The loss is deep and wide like an ocean and I’m doing my best to tread water when you expect me to swim, because you don’t see me.

I don’t argue the loss is traumatic for the mommy, the woman I love. Of course, it is.

Our precious baby had her temporary home in her womb. Their bodies were one yet two. This mystery of a life within a life is beyond my comprehension.

I know you see her.

I want you to see her. I see her.

I need to be there for her even in my weakness. I need to hold her as she weeps until she falls asleep, exhausted from the sorrow. And I do.

Now I sit as a sentinel in this window as she naps. Her emotions need the reprieve of sleep and her body needs rest to recover from a labor that brought forth so much sorrow for us both.

This sorrow we share is exactly the same and completely different because trauma is deeply, deeply personal.

I wish you would see me and enter my pain with me.

I know you can’t take it away. I don’t want you to. The pain is what I have left of my precious daughter. The pain validates her life in my soul.

But I wish you would validate my pain.

I wish you would see that I am grieving too, sitting here in the window, on the ledge, staring off into the feeling of my great sadness.

I know I’m not the only man to lose a child and feel this ache in their bones.

I have a brother who wishes to be seen too. He wrestles with his invisibility because his loss was against his will in a different way than mine. Mine was not by anyone’s choice.

His loss was brought on by the choice of the mother. They say it’s her body, her choice. It makes sense in a way.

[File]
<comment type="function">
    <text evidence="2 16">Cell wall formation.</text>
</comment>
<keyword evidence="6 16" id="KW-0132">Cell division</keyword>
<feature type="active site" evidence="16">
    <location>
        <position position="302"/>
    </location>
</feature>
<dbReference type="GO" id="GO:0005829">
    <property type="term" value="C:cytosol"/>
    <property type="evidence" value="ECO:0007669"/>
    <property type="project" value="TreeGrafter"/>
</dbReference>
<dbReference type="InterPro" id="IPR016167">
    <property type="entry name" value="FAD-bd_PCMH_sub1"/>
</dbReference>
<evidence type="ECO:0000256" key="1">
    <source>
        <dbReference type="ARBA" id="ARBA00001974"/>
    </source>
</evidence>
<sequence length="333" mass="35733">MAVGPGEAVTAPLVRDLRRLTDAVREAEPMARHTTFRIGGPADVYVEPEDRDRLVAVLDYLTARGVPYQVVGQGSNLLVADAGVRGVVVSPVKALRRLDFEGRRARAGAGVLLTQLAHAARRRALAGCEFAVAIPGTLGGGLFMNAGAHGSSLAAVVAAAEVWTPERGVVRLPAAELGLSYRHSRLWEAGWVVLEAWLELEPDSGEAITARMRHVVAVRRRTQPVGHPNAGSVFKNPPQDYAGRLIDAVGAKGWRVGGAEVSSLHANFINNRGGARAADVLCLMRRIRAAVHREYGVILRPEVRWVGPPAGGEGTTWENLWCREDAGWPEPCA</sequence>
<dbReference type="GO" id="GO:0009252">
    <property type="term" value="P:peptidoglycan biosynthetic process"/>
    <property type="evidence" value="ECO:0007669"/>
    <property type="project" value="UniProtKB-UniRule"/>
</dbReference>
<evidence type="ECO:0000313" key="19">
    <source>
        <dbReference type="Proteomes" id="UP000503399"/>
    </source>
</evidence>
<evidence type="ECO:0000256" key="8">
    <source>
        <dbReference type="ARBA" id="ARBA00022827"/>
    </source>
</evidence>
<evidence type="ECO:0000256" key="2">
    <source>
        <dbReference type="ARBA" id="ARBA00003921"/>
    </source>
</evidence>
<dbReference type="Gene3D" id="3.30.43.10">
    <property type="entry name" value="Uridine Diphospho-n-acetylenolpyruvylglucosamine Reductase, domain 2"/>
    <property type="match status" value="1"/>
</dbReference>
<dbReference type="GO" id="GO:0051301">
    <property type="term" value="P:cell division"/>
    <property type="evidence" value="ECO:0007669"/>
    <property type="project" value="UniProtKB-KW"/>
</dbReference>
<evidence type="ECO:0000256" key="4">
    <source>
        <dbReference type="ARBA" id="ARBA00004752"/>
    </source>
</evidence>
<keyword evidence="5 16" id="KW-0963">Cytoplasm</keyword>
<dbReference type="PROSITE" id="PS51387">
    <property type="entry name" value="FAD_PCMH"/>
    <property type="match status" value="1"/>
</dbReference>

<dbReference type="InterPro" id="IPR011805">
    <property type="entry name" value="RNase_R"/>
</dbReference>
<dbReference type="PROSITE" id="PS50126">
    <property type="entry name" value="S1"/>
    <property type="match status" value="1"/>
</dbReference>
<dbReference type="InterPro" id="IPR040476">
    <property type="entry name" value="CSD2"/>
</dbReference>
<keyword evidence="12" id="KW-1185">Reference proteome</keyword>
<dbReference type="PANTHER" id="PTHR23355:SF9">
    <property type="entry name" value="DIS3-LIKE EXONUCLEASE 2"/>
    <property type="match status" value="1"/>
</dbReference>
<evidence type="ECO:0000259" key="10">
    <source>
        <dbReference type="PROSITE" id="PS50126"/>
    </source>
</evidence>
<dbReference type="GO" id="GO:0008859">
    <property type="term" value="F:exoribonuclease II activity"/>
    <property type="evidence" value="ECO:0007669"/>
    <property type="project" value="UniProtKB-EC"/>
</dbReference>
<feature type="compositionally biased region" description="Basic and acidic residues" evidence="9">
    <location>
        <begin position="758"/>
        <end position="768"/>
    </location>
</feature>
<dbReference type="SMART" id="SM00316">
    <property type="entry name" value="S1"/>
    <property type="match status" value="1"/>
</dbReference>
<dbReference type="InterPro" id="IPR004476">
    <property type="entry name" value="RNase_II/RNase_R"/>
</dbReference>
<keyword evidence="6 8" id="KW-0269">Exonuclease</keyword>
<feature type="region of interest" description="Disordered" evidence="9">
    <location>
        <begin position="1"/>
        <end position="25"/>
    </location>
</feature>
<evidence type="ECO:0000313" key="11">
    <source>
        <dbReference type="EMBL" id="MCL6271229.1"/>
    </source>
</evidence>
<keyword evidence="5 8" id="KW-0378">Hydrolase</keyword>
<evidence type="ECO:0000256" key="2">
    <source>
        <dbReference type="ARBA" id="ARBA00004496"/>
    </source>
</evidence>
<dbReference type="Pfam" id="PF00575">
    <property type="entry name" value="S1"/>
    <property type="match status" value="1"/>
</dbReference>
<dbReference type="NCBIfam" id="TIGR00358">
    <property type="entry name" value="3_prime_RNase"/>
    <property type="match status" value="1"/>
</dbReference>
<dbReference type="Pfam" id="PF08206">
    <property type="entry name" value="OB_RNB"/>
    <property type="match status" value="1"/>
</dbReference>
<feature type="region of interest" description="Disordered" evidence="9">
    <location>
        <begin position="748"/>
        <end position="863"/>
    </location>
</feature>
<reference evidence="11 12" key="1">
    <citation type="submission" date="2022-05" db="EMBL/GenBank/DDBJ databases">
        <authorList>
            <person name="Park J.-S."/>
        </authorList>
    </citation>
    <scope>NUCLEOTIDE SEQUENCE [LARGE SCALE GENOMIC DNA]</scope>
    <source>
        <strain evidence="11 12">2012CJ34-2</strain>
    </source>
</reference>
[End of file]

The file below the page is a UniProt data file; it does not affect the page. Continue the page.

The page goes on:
But her choice went against every fiber of his being. This was his child too, but she wouldn’t hear. Now he mourns what will never become. Dreams and hopes of joys that could have been. The hole in his soul created by his child gone to heaven too soon.

My brother and I are not the only two. I don’t know the statistics but there are a lot of us and we all feel invisible and alone.

We have no desire to take from women, their grief or their rights, we just want to be seen too.

Will you see me? Will you see my brothers? We wish you would see us too.

-Dedicated to the countless number of men who’ve suffered due to miscarriage, abortion and stillbirth. I see you. I care. I pray for you.



Danielle Bernock is the international author of Emerging With Wings: A True Story of Lies, Pain, And The LOVE that Heals a story of becoming free from childhood trauma and finding your value.

Danielle is passionate about empowering adults to overcome the effects of childhood and emotional trauma, enjoy their life, and attain their dreams. She publishes every Tuesday on her website.